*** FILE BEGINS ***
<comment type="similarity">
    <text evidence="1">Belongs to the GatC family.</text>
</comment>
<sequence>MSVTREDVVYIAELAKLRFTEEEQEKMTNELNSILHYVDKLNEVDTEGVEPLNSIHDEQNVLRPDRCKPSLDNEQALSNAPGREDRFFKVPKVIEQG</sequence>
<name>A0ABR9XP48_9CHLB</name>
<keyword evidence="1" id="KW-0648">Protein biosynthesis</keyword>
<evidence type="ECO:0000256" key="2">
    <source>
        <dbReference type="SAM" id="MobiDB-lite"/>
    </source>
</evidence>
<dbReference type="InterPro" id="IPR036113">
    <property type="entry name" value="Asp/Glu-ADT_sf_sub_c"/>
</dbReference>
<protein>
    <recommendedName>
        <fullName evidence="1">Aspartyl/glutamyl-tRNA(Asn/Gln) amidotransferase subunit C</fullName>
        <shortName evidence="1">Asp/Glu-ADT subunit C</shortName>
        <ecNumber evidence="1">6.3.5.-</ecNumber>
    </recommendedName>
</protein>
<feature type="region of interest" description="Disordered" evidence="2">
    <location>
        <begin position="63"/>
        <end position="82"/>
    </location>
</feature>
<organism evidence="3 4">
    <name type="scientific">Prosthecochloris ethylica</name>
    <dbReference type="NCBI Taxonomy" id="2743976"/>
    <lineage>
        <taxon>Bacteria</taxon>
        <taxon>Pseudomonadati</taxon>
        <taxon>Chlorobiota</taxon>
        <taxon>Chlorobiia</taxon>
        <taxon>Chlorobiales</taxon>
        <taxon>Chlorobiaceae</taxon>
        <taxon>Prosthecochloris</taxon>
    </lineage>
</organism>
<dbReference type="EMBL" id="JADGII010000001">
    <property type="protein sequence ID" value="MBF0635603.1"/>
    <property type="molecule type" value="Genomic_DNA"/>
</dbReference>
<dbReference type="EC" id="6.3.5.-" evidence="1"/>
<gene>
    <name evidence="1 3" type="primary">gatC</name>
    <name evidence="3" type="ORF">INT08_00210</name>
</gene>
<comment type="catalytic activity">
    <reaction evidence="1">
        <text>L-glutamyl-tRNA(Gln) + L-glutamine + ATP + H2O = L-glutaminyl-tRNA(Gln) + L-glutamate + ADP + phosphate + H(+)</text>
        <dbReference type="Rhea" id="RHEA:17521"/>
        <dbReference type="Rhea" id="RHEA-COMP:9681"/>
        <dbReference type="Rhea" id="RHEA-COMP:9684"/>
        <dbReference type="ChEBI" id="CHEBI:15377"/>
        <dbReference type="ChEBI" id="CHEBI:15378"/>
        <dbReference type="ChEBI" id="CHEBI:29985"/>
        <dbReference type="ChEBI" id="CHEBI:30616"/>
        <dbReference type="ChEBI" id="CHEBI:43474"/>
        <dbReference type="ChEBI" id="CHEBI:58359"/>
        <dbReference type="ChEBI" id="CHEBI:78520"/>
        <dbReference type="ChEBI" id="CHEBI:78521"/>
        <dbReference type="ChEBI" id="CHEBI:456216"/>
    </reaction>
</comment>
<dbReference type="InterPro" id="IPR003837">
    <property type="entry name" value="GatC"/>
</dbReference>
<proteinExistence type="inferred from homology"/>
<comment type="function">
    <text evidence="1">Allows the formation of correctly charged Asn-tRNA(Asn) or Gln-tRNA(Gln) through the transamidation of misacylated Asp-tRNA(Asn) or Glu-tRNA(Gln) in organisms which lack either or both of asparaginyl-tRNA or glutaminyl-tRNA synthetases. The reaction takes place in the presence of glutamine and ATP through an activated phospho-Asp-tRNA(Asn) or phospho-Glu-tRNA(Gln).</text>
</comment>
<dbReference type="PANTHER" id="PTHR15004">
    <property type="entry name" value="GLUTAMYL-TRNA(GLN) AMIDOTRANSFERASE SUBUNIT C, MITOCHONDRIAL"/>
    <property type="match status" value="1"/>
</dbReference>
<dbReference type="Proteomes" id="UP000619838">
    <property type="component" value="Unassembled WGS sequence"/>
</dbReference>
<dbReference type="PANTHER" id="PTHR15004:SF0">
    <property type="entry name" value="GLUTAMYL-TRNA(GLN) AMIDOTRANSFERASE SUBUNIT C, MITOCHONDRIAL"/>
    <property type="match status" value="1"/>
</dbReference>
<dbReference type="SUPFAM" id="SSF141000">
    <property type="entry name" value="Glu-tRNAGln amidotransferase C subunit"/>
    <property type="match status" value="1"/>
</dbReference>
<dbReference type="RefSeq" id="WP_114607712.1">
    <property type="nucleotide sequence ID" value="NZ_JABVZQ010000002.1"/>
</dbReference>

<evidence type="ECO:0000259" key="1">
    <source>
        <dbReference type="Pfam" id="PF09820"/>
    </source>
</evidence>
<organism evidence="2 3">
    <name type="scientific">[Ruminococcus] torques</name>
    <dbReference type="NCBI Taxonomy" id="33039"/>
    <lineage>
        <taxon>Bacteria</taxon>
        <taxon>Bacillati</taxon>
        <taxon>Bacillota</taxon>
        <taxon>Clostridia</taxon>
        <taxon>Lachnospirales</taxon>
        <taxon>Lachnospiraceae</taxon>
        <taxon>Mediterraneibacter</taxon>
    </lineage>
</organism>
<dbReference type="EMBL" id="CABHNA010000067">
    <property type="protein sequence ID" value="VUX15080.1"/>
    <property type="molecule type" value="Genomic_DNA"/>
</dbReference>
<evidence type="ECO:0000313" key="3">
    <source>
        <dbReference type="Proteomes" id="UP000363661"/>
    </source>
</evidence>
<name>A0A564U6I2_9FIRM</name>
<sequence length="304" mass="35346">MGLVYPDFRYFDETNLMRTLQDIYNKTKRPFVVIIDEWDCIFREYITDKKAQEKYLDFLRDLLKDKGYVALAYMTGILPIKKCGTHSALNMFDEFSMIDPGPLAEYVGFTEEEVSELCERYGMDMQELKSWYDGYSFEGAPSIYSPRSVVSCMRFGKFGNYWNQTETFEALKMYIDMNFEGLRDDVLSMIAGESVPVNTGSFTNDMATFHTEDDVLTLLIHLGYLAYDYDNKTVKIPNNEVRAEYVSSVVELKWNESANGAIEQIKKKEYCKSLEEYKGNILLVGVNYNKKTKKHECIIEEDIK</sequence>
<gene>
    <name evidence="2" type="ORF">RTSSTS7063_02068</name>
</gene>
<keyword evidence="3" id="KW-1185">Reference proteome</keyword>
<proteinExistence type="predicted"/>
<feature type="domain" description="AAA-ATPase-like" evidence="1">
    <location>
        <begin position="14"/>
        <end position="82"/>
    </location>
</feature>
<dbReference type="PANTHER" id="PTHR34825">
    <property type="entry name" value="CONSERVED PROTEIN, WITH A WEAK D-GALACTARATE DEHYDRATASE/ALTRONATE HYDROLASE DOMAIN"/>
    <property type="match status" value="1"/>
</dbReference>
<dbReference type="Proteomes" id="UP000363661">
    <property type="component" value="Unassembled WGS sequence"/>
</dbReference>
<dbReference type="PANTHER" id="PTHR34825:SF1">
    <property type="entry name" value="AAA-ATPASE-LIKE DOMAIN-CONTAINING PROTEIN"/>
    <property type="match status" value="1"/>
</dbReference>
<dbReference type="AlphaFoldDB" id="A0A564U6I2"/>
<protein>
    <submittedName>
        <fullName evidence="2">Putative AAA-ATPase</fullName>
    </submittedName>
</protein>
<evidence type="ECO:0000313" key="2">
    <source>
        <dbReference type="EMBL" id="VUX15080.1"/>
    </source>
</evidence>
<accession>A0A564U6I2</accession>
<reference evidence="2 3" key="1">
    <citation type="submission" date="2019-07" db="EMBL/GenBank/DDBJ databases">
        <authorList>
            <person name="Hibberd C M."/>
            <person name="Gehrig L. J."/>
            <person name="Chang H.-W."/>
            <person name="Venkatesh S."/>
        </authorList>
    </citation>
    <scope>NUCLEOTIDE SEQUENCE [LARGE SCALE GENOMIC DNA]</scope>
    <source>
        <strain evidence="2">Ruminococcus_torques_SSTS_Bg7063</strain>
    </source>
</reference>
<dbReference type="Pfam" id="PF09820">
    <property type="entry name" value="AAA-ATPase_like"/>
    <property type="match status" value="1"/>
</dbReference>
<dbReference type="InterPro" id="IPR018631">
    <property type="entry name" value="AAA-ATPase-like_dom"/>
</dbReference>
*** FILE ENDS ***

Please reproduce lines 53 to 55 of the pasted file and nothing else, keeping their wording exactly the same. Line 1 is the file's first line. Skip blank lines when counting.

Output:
        <dbReference type="Rhea" id="RHEA:17521"/>
        <dbReference type="Rhea" id="RHEA-COMP:9681"/>
        <dbReference type="Rhea" id="RHEA-COMP:9684"/>